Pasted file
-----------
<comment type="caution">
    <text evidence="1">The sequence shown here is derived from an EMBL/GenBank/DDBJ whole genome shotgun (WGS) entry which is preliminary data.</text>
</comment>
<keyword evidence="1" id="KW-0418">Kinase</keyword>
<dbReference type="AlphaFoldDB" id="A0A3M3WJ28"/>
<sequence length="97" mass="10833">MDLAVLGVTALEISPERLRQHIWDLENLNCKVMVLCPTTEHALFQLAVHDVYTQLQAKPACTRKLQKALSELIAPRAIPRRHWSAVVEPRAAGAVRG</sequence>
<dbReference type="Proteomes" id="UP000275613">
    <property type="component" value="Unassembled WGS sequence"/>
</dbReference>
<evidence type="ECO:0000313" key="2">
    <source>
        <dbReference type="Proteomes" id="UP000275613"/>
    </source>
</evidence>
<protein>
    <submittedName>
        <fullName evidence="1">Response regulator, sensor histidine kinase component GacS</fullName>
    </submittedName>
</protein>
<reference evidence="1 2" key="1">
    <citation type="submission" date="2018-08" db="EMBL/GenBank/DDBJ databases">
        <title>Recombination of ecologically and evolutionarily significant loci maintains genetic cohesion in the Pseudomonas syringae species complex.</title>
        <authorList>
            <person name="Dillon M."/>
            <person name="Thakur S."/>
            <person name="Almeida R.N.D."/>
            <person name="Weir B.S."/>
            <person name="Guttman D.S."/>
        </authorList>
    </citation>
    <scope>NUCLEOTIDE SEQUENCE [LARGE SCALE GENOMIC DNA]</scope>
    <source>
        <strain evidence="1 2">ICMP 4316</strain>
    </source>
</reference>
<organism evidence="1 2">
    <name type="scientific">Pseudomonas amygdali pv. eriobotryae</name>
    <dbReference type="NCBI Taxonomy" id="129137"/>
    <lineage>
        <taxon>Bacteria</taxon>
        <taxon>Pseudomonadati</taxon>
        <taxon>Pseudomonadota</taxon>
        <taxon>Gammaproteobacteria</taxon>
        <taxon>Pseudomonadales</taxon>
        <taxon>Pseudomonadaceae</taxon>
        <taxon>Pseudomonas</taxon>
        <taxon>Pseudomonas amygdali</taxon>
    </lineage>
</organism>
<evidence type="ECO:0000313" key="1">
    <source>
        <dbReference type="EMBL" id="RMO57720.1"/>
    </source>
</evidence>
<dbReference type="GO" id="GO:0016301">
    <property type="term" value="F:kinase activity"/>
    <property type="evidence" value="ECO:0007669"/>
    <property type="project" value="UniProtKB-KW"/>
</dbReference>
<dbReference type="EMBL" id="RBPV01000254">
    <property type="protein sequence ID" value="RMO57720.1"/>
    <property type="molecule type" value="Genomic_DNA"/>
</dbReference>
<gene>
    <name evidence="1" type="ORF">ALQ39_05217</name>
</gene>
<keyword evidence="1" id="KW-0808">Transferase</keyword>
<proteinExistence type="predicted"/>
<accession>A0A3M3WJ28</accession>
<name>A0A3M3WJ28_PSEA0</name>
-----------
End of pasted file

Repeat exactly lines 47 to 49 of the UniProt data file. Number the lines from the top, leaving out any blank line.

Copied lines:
        <taxon>Pseudomonas amygdali</taxon>
    </lineage>
</organism>